• models() = p models(p)

    • I.e., |=  22Prop X 2Form


Extension of1
Extension of |=

  • |=  2Form x 2Form

  • Def) 1 |= 2

    iff models(1)  models(2)

    Iff for all   2Prop

    if  |= 1 then  |= 2


Semantic classification
Semantic Classification

  • A formula p is called valid if models(p) = 2Prop. We denote validity of the formula p by |=p

  • A formula p is called satisfiable if models(p) ≠ .

  • A formula is not satisfiable is called unsatisfiable or contradiction.


Semantic classification ii
Semantic Classification(II)

  • Lemma

    • A formula p is valid iff p is unsatifiable

    • p is satisfiable iff p is not valid

  • Lemma

    • p |= q iff |= (p  q)


Satisfiability problem
Satisfiability Problem

  • Given a p, is p satisfiable?

  • SAT(p)

    B:=0

    for all   2AP(p)

    B = B  Eval(p,)

    end

    return B

  • NP-Complete


Proofs
Proofs

  • Formal Proofs. We introduce a notion of formal proof of a formula p: Natural Deduction.

  • A formal proof of p is a tree whose root is labeled p and whose children are assumptions p1, p2, p3, … of the rule r we used to conclude p.


Proofs1
Proofs

  • Natural Deduction: Rules. For each logical symbol o=, , , , and each formula pwith outermost connective o, we give:

  • A set of Introduction rules for o, describing under which conditions p is true;

  • A set of Elimination rules for o, describing what we may infer from the truth of p.


Proofs2
Proofs

  • Natural Deduction: notations for proofs.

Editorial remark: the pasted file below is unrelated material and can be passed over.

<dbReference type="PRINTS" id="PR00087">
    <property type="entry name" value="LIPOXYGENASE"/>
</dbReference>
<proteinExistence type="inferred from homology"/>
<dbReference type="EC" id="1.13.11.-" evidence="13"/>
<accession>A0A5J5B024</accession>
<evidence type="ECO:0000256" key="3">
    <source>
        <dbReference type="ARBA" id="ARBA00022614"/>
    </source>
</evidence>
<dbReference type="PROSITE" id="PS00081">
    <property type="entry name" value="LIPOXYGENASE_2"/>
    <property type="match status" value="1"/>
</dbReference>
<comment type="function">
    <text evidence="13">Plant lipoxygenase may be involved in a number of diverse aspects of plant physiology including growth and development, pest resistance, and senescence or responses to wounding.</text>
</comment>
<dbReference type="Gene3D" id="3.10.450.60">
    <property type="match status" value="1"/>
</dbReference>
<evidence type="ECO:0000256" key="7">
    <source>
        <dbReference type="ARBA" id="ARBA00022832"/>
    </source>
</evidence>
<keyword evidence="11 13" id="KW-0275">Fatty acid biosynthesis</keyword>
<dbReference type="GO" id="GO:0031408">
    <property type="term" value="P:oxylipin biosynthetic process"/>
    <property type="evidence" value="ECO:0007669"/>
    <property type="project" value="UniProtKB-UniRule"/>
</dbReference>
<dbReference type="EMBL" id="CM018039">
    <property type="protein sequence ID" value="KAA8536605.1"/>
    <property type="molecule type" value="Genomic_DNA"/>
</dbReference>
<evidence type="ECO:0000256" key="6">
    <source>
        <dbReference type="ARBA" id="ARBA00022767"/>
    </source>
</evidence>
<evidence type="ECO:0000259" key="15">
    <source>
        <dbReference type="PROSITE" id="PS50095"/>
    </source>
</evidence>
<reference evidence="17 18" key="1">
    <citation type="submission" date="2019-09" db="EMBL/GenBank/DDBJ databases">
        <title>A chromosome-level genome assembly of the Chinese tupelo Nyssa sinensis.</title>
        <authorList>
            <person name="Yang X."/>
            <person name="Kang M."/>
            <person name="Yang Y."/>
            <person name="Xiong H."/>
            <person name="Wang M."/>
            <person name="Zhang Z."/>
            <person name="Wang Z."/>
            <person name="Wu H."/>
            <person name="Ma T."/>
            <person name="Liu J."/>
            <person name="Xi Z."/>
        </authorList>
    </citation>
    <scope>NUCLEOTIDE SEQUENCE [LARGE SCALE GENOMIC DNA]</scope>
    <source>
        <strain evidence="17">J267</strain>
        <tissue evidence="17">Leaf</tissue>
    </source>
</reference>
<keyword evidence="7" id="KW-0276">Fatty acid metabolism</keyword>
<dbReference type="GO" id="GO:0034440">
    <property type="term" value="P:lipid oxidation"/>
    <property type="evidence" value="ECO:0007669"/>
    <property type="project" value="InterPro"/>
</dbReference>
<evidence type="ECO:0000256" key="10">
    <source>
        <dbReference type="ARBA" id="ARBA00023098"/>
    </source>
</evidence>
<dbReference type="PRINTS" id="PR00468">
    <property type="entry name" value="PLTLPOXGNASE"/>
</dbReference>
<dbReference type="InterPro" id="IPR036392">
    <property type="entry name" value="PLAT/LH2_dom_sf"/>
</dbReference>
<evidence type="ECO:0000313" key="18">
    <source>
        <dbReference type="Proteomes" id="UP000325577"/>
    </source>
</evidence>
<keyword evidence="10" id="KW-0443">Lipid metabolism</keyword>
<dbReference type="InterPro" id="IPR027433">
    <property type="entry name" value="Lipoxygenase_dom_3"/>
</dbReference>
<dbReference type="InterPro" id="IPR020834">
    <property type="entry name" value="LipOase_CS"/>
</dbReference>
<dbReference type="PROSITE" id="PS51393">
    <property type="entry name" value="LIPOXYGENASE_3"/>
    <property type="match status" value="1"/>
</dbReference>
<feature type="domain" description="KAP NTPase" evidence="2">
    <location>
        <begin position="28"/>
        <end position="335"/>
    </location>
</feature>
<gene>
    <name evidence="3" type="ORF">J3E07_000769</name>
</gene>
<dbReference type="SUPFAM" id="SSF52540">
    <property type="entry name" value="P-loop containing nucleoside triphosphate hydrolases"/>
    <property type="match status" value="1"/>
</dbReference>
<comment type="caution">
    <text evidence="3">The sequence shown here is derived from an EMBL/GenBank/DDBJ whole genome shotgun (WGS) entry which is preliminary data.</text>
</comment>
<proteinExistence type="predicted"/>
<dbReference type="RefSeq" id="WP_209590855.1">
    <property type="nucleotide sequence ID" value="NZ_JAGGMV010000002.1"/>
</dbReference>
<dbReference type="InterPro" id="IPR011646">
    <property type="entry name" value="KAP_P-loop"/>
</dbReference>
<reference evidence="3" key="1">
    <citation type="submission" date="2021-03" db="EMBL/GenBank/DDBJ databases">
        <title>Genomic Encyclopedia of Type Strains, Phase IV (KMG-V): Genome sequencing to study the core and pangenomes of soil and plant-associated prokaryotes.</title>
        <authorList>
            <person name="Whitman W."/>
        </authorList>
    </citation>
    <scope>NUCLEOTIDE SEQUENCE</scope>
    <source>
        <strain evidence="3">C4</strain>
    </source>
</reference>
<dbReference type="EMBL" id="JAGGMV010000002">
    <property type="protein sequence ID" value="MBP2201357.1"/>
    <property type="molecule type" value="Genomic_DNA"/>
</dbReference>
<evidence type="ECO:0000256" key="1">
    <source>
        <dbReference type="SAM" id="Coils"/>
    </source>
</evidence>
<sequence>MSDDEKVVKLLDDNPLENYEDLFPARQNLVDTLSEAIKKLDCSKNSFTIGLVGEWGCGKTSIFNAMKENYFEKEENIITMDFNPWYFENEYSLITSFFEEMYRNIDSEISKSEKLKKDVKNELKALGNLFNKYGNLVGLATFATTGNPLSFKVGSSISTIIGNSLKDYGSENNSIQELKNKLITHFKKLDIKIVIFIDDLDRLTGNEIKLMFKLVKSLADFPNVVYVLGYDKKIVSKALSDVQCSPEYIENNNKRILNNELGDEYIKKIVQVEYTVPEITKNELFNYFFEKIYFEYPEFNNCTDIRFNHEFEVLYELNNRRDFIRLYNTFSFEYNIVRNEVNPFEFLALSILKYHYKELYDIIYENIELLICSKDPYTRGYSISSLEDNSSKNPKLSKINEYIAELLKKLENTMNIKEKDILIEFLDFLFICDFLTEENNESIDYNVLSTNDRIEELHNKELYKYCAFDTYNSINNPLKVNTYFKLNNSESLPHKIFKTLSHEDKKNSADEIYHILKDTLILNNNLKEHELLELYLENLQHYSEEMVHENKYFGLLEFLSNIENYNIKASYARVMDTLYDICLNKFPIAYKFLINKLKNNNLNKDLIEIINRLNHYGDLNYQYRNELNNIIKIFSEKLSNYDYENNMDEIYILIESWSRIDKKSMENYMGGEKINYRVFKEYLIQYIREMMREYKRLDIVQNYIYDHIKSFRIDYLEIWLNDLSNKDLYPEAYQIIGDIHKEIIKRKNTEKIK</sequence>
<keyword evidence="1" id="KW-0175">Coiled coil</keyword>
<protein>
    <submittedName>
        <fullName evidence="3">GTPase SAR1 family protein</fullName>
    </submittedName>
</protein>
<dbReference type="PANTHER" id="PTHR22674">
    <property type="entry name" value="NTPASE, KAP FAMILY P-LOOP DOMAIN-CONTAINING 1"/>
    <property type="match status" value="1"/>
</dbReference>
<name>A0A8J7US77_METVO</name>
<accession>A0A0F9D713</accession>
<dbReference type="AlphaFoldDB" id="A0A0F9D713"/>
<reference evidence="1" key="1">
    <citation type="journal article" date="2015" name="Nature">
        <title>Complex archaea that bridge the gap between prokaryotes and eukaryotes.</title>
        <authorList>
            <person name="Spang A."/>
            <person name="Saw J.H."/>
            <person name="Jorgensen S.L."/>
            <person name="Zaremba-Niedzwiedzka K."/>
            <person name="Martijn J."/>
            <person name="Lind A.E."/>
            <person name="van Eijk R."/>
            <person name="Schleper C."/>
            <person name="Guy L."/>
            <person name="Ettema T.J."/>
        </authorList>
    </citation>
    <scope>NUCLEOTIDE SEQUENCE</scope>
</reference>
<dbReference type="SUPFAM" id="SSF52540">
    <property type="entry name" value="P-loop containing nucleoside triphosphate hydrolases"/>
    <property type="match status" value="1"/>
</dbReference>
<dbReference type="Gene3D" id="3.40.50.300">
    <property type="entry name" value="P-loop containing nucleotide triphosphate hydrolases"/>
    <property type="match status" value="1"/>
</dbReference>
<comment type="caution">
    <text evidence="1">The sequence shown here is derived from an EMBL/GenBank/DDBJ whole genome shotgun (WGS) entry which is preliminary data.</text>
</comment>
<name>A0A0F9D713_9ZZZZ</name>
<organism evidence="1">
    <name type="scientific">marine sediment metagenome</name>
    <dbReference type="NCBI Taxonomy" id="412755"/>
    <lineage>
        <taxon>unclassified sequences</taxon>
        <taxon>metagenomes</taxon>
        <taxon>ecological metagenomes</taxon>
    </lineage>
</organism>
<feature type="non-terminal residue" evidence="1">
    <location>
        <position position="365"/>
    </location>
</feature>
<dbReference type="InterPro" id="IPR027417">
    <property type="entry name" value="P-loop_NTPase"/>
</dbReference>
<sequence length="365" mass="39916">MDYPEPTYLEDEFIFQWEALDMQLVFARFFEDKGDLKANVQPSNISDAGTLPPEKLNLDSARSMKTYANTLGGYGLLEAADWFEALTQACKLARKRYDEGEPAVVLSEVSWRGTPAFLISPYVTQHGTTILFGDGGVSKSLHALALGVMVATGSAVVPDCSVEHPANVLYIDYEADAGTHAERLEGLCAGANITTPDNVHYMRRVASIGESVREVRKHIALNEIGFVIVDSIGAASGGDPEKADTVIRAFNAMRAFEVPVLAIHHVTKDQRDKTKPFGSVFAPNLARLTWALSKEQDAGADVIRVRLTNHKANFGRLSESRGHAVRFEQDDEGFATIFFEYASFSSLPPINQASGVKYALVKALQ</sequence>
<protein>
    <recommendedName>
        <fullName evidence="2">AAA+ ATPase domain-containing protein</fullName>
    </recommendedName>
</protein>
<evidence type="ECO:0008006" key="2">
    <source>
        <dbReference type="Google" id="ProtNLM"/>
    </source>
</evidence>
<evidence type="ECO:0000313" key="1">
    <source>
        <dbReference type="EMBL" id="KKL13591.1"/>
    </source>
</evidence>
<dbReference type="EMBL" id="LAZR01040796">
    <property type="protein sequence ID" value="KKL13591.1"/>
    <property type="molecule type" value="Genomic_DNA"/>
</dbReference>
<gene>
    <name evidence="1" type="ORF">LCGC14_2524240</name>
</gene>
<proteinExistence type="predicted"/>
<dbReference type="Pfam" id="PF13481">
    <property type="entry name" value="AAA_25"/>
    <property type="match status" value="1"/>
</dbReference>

• Let p be any formula, and  be a set of formulas. We use the notation

    p

  • abbreviated by |- p, for:

  • “there is a proof of p whose assumptions are included in ”.


Proofs3
Proofs

  • Natural Deduction: assumptions of a proof

    p1 p2 p3…

    r --------------------------------

    p

  • are inductively defined as:

  • all assumptions of proofs of p1, p2, p3, …, minus all assumptions we “crossed”.


Proofs4
Proofs

  • Identity Principle: The simplest proof is:

    p

    -----

    p

  • having 1 assumption, p, and conclusion the same p.

  • We may express it by: |-p, for all p

  • We call this proof “The Identity Principle” (from p we derive p).


Proofs5
Proofs

  • Rules for 

  • Introduction rules: none ( is always false).

  • Elimination rules: from the truth of  (a contradiction) we derive everything:

    ----

    p

    If |- , then |-p, for all p


Proofs6
Proofs

  • Rules for 

  • Introduction rules:

    p q

    --------

    p  q

  • If |- p and |- q then |- p  q


Proofs7
Proofs

  • Elimination rules:

    p q p q

    -------- -------

    p q

  • If |- p  q, then |- p and |- q


Proofs8
Proofs

  • Rules for  Introduction rule:

    [p]

    q

    --------

    pq

  • If ,p |- q, then |-pq

  • We may drop any number of assumptions equal to p from the proof of q.


Proofs9
Proofs

  • Elimination rule:

    pq p

    ----------------

    q

  • If |-pq and |-p, then  |- q.


Proofs10
Proofs

  • The only axiom not associated to a connective, nor justified by some Introduction rule, is Double Negation:

    [p]

    ….

    ---

    p

  • If , p|- , then |-p

  • We may drop any number of assumptions equal to p from the proof of q.


Soundness
Soundness

|- p then |= p


Completeness
Completeness

|= p then |- p